2. I agree with you that partisan poltics are destroying the process, but never has Parliament been so partisan as when the Conservatives came to power. They rarely answer a question, preferring a cheap shot to substance.

    I'm only a recent Liberal supporter. But to suggest that they don't have a plan is not true. I recently attended a townhall meeting with Scott Brison, and they are on the right track.

    However, they are hardly going to announce point by point measures that will only be twisted and spun in Harper's cherry picking machine.

    Remember he himself last election didn't divulge a platform until the final week. It gave us Jack Layton's famous line. "Where's your platform, under your sweater?"

    The Liberal record speaks for itself. They cleaned up Mulroney's huge deficit and left a 13 billion dollar surplus. They'll do it again, but will probably have to take measures that will be harsh in the short term but beneficial to all in the long term.

    We need courage and vision during difficult times and the Conservatives have neither.

    As to the streetcars, I think it was a worthwhile endeavour and a win-win for Toronto. If it didn't meet the criteria then so be it. I do know how John Baird works though, so have little reason to trust his judgement.

  3. Ah yes, the Liberal surplus. The Liberals cut the federal contribution for health care from I think about 54% to about 16%.The Liberals changed the EI rules so less was paid out hence the current EI problems. Mr. Ignatieff was out of the country (still) so he is clean. The Liberals stole billions from the pension fund of retired federal civil servants and the suit to recover the money is slowly working its way to the Supreme Court.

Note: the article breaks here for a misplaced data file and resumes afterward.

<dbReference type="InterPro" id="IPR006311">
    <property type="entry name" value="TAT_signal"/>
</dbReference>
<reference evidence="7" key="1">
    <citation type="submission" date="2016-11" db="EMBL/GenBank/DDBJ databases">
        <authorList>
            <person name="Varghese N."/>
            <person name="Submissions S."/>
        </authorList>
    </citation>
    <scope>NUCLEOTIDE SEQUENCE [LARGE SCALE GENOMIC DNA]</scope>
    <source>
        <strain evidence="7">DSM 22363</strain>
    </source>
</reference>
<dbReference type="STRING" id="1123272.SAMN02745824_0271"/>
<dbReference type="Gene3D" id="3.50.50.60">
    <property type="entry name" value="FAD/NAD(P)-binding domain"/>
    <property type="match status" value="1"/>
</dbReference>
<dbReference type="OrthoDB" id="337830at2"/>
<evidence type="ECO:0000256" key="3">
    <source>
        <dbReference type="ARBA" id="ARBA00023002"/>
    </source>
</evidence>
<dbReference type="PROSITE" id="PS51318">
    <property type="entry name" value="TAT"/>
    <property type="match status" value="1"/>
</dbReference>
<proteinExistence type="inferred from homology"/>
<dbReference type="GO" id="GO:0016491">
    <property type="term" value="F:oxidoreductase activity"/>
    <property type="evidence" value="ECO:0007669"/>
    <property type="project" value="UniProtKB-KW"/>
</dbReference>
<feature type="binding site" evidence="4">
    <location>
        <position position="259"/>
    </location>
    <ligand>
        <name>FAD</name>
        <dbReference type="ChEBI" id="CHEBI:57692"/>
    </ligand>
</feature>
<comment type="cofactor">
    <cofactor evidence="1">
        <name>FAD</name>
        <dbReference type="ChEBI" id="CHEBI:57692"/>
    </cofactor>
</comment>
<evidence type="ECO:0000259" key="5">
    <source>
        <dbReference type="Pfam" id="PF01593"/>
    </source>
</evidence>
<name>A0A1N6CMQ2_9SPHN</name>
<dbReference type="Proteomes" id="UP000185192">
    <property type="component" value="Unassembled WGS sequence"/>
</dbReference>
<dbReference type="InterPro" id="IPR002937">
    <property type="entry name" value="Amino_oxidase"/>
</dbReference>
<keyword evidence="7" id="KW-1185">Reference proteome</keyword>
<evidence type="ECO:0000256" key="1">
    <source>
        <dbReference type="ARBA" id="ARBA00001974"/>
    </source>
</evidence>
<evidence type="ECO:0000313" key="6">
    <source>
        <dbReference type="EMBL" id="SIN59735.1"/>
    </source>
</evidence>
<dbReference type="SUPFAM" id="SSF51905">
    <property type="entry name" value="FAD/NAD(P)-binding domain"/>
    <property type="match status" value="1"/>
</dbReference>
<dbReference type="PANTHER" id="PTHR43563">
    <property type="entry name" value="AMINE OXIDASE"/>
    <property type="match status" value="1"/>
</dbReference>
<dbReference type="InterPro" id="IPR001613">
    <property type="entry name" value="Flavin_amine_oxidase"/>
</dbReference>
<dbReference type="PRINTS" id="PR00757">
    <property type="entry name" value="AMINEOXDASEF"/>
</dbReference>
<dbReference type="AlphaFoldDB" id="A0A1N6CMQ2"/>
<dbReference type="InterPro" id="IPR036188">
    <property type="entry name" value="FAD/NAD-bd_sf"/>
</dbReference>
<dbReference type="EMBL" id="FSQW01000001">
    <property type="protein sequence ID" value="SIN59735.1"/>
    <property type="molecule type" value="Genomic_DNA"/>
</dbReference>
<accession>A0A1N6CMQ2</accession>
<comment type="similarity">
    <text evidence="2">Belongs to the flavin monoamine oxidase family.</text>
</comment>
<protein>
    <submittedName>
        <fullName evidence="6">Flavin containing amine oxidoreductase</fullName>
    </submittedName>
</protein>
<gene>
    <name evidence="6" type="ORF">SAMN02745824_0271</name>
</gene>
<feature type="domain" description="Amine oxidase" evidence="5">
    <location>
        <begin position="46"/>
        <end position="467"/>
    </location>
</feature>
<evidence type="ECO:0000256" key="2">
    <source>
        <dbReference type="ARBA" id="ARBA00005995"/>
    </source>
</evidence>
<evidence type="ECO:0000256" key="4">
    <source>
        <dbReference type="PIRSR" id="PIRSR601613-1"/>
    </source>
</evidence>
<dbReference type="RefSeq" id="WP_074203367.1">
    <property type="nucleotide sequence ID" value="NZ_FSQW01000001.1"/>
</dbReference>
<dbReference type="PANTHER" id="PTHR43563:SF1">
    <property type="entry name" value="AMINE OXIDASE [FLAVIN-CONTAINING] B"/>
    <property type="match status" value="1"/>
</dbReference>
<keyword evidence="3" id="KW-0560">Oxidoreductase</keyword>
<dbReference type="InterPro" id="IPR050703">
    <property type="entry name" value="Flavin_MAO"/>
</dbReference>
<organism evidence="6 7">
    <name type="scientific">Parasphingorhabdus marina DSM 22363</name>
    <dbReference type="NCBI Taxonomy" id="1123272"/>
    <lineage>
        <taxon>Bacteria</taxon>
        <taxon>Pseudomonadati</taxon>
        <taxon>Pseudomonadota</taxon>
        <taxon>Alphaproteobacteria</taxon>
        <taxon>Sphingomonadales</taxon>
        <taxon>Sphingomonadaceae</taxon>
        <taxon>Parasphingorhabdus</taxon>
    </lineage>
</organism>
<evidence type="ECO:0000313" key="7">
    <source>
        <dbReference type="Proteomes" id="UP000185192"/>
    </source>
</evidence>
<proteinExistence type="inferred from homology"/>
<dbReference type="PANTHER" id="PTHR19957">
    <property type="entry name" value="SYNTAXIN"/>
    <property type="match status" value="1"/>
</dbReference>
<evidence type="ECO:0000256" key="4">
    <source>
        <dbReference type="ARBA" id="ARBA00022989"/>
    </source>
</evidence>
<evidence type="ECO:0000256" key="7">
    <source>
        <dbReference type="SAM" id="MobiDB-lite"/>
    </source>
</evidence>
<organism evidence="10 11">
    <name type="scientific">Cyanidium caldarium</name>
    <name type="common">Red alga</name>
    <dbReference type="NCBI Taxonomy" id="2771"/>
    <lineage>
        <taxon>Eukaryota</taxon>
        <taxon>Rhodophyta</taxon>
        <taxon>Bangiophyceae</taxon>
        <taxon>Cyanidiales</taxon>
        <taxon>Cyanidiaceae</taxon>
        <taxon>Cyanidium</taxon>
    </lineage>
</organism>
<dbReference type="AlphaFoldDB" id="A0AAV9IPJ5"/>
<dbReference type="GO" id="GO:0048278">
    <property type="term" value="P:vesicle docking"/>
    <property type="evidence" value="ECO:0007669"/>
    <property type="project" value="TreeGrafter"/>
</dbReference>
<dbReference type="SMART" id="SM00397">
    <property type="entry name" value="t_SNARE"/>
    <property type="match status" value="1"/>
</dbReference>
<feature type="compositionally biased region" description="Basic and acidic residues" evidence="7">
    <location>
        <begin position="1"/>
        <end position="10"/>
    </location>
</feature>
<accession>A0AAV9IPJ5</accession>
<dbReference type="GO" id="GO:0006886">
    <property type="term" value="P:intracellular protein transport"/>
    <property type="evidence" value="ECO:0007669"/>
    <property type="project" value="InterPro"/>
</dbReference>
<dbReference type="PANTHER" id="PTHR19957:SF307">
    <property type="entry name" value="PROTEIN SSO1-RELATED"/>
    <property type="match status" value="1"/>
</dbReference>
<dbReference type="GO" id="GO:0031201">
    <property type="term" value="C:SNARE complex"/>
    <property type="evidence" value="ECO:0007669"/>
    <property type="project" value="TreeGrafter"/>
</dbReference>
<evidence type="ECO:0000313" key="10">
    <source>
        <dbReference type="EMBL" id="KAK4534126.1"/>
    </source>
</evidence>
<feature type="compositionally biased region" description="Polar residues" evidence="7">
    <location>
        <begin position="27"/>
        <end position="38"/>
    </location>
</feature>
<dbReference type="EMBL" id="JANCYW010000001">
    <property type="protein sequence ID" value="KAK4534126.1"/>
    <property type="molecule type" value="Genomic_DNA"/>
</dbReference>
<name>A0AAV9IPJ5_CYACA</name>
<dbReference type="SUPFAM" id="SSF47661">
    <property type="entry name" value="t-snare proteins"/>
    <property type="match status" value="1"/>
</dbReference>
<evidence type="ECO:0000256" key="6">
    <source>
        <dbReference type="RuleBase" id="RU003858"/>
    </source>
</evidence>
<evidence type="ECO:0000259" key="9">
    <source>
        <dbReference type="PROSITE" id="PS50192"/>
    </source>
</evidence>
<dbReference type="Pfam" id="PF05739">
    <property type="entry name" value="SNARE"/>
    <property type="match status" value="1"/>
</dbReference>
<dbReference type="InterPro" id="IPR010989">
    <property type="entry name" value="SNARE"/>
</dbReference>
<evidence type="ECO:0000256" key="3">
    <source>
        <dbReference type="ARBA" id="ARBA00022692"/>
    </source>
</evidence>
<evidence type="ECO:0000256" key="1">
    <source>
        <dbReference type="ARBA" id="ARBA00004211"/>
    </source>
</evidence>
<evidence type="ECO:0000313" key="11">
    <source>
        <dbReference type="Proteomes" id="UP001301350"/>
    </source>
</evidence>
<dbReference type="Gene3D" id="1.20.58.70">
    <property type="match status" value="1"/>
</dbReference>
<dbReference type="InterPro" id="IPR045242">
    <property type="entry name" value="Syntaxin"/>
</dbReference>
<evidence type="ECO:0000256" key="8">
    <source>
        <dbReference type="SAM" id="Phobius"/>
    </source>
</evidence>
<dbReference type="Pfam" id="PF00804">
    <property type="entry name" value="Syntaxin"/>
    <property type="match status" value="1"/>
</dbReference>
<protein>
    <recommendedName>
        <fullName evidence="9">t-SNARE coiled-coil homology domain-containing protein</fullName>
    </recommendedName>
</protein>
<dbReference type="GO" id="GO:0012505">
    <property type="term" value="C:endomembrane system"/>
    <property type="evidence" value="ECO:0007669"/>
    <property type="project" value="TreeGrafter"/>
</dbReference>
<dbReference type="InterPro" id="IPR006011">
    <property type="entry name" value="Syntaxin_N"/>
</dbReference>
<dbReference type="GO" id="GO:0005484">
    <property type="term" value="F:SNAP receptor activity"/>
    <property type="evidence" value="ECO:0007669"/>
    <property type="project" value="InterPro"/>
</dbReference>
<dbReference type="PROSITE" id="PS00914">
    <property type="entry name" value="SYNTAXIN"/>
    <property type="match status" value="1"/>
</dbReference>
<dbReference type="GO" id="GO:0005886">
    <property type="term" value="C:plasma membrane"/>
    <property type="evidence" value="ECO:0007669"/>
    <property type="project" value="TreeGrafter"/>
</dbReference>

You may have a hate for the Conservatives because of the demise of the Progressive Conservative Party but that was a personal gift from Brian Mulroney. It would appear the Alliance & Reform arose when the PCs left a vacuum by their demise as they no longer represented the aspirations of western Canadians.

    It is the nature of politics that it should evolve hence the five main parties we have now.

    The history of the long gun registry and the Firearms Act is one of deceit, deception, lies, propaganda, fear mongering and public manipulation that is unprecedented in modern times. That is the record. You can deny the Auditor Generals Reports and the facts but it does not change the reality..

    Face it. The Liberals may have a new figurehead but he is wearing the same tired old coat. The weakness of being a Liberal today is that you have to have a tolerance for graft and leave your ethics at the door while you hold your nose to vote the party line.

    The Liberal line may sell well to a Town Hall (how American!) composed of the faithful but the rest of the country is still waiting to hear the Liberal vision. So far Ignatieff is long on rhetoric but short on substance!

  4. All political parties hold town hall meetings. They are very common.

    Cambridge Town Hall Meeting With Stephen Harper

    The Liberals did have to make some tough choices, but even Mulroney reduced transfer payments to provinces to try to get back on track. Unfortunately he did not reduce spending. Even with the GST he still left a massive deficit.

    Read my posting 'Much of Our Success we Owe to Paul Martin...' that includes an article entitled 'Paul Martin, Man of the Year'.

    I wasn't voting Liberal then and never voted for Paul Martin because I hate attack ads, but will still give the man his due.

    I don't hate Conservatives, I hate what this current quasi conservative party stands for.

    Stealing billions from pension funds is a little far fetched, but let's not forget the "In and Out", Airbus, the Cadman affair, Jason Kenney buying silence, Stockwell Day buying his seat ...

    And of course Stephen Harper now holds the record for the most lies told my any politician.

    As to Ignatieff, he is a brillaint man, who is having trouble understanding neo-partisan politics. As a journalist and university professor, he had to always look at both sides of an issue, and not just the spin.

    He has the capacity to bring integrity and intelligence back to politics. As Prime Minister, I don't think we'll see the same kind of parliament as we see now, which is turning people off.